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Understanding the cumulative risk of maternal prenatal biopsychosocial factors on birth weight: a DynaHEALTH study on two birth cohorts

Title: Understanding the cumulative risk of maternal prenatal biopsychosocial factors on birth weight: a DynaHEALTH study on two birth cohorts
Authors: Parmar, P
Lowry, E
Vehmeijer, F
El Marroun, H
Lewin, A
Tolvanen, M
Tzala, E
Ala-Mursula, L
Herzig, K-H
Miettunen, J
Prokopenko, I
Rautio, N
Jaddoe, VWV
Jarvelin, M-R
Felix, J
Sebert, S
Item Type: Journal Article
Abstract: Background There are various maternal prenatal biopsychosocial (BPS) predictors of birth weight, making it difficult to quantify their cumulative relationship. Methods We studied two birth cohorts: Northern Finland Birth Cohort 1986 (NFBC1986) born in 1985–1986 and the Generation R Study (from the Netherlands) born in 2002–2006. In NFBC1986, we selected variables depicting BPS exposure in association with birth weight and performed factor analysis to derive latent constructs representing the relationship between these variables. In Generation R, the same factors were generated weighted by loadings of NFBC1986. Factor scores from each factor were then allocated into tertiles and added together to calculate a cumulative BPS score. In all cases, we used regression analyses to explore the relationship with birth weight corrected for sex and gestational age and additionally adjusted for other factors. Results Factor analysis supported a four-factor structure, labelled closely to represent their characteristics as ‘Factor1-BMI’ (body mass index), ‘Factor2-DBP’ (diastolic blood pressure), ‘Factor3-Socioeconomic-Obstetric-Profile’ and ‘Factor4-Parental-Lifestyle’. In both cohorts, ‘Factor1-BMI’ was positively associated with birth weight, whereas other factors showed negative association. ‘Factor3-Socioeconomic-Obstetric-Profile’ and ‘Factor4-Parental-Lifestyle’ had the greatest effect size, explaining 30% of the variation in birth weight. Associations of the factors with birth weight were largely driven by ‘Factor1-BMI’. Graded decrease in birth weight was observed with increasing cumulative BPS score, jointly evaluating four factors in both cohorts. Conclusion Our study is a proof of concept for maternal prenatal BPS hypothesis, highlighting the components snowball effect on birth weight in two different European birth cohorts.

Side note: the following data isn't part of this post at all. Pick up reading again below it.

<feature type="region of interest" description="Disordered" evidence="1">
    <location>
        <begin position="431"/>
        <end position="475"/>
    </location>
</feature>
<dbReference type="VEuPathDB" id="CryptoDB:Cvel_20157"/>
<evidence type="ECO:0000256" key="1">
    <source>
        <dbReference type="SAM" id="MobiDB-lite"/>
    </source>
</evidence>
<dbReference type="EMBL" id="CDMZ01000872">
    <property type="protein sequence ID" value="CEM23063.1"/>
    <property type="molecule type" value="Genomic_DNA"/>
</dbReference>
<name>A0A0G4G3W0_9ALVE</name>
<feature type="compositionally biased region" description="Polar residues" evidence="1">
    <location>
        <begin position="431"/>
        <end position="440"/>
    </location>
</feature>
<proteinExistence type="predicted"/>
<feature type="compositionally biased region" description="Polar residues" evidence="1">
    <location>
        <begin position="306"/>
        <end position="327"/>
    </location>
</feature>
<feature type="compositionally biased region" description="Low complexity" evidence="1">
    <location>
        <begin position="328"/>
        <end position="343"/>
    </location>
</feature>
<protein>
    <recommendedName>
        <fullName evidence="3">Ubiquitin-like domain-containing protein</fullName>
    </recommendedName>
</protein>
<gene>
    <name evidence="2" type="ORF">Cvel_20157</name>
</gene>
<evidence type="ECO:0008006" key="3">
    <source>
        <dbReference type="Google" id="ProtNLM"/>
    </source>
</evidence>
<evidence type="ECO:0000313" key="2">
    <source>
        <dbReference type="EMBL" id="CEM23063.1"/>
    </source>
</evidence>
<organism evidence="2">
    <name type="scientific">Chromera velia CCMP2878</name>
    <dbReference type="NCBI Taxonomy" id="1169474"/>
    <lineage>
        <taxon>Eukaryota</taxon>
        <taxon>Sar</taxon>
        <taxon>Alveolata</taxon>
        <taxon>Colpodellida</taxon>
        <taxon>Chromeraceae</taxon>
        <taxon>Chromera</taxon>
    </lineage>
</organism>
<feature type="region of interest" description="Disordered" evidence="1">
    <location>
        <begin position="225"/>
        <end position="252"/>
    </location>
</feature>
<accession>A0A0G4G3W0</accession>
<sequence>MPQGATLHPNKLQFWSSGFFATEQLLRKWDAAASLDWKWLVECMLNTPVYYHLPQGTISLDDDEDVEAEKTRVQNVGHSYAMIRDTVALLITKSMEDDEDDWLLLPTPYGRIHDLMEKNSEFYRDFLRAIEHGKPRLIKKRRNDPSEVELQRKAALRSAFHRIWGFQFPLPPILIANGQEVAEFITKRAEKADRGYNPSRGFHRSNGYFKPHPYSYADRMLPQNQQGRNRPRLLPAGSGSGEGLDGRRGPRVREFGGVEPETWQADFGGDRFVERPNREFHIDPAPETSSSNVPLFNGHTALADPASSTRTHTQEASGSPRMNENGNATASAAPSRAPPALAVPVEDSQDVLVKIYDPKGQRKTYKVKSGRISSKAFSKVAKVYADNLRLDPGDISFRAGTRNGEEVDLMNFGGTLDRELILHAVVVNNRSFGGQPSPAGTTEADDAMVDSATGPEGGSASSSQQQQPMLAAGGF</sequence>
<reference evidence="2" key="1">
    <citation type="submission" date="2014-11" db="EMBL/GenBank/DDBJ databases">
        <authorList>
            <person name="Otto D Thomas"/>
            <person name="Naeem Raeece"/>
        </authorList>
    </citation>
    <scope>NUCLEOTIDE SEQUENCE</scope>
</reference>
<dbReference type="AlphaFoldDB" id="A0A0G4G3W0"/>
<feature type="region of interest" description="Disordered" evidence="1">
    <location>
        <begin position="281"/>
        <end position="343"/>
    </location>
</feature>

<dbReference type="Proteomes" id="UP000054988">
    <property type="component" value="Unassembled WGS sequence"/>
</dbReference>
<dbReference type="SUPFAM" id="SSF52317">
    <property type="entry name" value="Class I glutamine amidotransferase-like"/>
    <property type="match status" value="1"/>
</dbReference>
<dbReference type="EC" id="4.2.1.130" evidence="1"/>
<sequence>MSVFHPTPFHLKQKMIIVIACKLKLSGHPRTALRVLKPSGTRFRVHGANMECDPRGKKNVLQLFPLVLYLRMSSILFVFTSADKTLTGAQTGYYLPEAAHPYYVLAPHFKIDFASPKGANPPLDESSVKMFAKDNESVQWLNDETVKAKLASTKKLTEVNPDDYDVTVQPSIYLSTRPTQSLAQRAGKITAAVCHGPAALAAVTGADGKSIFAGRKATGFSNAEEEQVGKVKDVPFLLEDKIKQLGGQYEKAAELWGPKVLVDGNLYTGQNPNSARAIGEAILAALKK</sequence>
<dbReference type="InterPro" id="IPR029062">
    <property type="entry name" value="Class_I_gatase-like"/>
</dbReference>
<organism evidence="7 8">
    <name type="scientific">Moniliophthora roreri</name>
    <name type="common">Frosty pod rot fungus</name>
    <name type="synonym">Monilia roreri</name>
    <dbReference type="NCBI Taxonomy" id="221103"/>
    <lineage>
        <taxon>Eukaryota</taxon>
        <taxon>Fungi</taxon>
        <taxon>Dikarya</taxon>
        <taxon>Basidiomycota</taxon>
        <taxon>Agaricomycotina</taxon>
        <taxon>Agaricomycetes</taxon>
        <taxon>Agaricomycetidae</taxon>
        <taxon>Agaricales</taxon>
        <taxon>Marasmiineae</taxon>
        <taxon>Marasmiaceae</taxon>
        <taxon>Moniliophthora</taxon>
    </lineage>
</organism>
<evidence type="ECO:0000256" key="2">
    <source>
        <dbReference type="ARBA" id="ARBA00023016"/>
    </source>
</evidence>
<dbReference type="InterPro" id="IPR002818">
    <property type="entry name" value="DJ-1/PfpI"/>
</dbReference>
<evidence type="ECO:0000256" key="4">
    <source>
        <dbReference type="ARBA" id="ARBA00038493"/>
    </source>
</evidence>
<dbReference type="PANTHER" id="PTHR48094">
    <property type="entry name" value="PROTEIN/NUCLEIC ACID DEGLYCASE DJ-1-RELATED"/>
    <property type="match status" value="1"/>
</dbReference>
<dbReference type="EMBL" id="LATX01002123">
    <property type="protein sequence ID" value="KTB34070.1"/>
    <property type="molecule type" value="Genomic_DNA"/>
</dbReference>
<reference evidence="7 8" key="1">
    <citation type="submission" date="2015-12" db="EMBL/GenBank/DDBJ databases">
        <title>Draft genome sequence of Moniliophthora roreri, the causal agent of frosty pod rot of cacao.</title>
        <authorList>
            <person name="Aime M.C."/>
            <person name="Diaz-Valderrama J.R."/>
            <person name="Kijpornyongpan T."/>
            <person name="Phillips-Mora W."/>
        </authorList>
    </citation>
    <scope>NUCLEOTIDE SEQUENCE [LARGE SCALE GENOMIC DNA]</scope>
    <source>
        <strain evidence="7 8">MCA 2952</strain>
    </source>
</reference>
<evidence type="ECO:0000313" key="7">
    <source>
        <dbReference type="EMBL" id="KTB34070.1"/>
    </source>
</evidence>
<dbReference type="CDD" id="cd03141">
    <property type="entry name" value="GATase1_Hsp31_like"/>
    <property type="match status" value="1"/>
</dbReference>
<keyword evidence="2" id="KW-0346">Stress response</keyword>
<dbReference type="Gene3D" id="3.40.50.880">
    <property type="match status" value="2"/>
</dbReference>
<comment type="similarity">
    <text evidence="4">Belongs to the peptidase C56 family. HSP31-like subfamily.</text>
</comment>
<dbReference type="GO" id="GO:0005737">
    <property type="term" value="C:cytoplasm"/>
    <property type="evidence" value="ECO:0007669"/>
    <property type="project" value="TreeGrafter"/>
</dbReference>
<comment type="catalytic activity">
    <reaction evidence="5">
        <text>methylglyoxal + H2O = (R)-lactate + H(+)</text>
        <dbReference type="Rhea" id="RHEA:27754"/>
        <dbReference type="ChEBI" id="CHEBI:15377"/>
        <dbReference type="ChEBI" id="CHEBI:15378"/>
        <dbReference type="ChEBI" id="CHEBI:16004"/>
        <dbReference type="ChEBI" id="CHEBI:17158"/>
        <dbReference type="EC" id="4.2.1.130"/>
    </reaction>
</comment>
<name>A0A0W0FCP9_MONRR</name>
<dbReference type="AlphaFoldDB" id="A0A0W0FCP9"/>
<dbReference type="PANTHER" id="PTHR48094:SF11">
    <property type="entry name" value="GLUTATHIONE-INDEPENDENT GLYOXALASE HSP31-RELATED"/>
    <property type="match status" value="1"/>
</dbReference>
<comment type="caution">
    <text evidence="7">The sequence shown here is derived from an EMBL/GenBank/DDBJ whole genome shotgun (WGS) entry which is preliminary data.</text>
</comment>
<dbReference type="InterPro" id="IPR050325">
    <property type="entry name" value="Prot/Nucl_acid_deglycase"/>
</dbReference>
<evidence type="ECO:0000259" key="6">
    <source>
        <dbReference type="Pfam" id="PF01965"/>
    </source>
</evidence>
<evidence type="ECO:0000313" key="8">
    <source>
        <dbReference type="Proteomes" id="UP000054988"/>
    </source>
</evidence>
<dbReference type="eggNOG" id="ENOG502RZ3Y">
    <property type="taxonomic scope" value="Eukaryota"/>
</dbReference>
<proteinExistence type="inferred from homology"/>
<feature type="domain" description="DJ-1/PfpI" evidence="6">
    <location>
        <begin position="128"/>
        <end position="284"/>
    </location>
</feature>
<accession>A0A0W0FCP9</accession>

Issue Date: 1-Nov-2020
Date of Acceptance: 30-May-2020
URI: http://hdl.handle.net/10044/1/85447
DOI: 10.1136/jech-2019-213154
ISSN: 0143-005X
Publisher: BMJ Publishing Group
Start Page: 933
End Page: 941
Journal / Book Title: Journal of Epidemiology and Community Health
Volume: 74
Issue: 11
Copyright Statement: © Author(s) (or their employer(s)) 2020. Re-use permitted under CC BY-NC. No commercial re-use. See rights and permissions. Published by BMJ. http://creativecommons.org/licenses/by-nc/4.0/ This is an open access article distributed in accordance with the Creative Commons Attribution Non Commercial (CC BY-NC 4.0) license, which permits others to distribute, remix, adapt, build upon this work non-commercially, and license their derivative works on different terms, provided the original work is properly cited, appropriate credit is given, any changes made indicated, and the use is non-commercial. See: http://creativecommons.org/licenses/by-nc/4.0/.
Sponsor/Funder: UNIVERSITY OF OULU
Commission of the European Communities
Funder's Grant Number: Nil
874739
Keywords: Science & Technology
Life Sciences & Biomedicine
Public, Environmental & Occupational Health
Ageing
Diabetes
Disability
Child health
Maternal health
Birth defects
Cardiovascular disease
Birth weight
Epidemiology of chronic non communicable diseases
Life course epidemiology
Cohort studies
Biostatistics
BODY-MASS INDEX
GESTATIONAL-AGE
PREGNANCY
HEALTH
DETERMINANTS
OBESITY
GROWTH
UPDATE
LENGTH
Ageing
Biostatistics
Birth defects
Birth weight
Cardiovascular disease
Child health
Cohort studies
Diabetes
Disability
Epidemiology of chronic non communicable diseases
Life course epidemiology
Maternal health
Science & Technology
Life Sciences & Biomedicine
Public, Environmental & Occupational Health
Ageing
Diabetes
Disability
Child health
Maternal health
Birth defects
Cardiovascular disease
Birth weight
Epidemiology of chronic non communicable diseases
Life course epidemiology
Cohort studies
Biostatistics
BODY-MASS INDEX
GESTATIONAL-AGE
PREGNANCY
HEALTH
DETERMINANTS
OBESITY
GROWTH
UPDATE
LENGTH
Epidemiology
1117 Public Health and Health Services
1604 Human Geography
Publication Status: Published
Online Publication Date: 2020-06-24
Appears in Collections:School of Public Health



This item is licensed under a Creative Commons License Creative Commons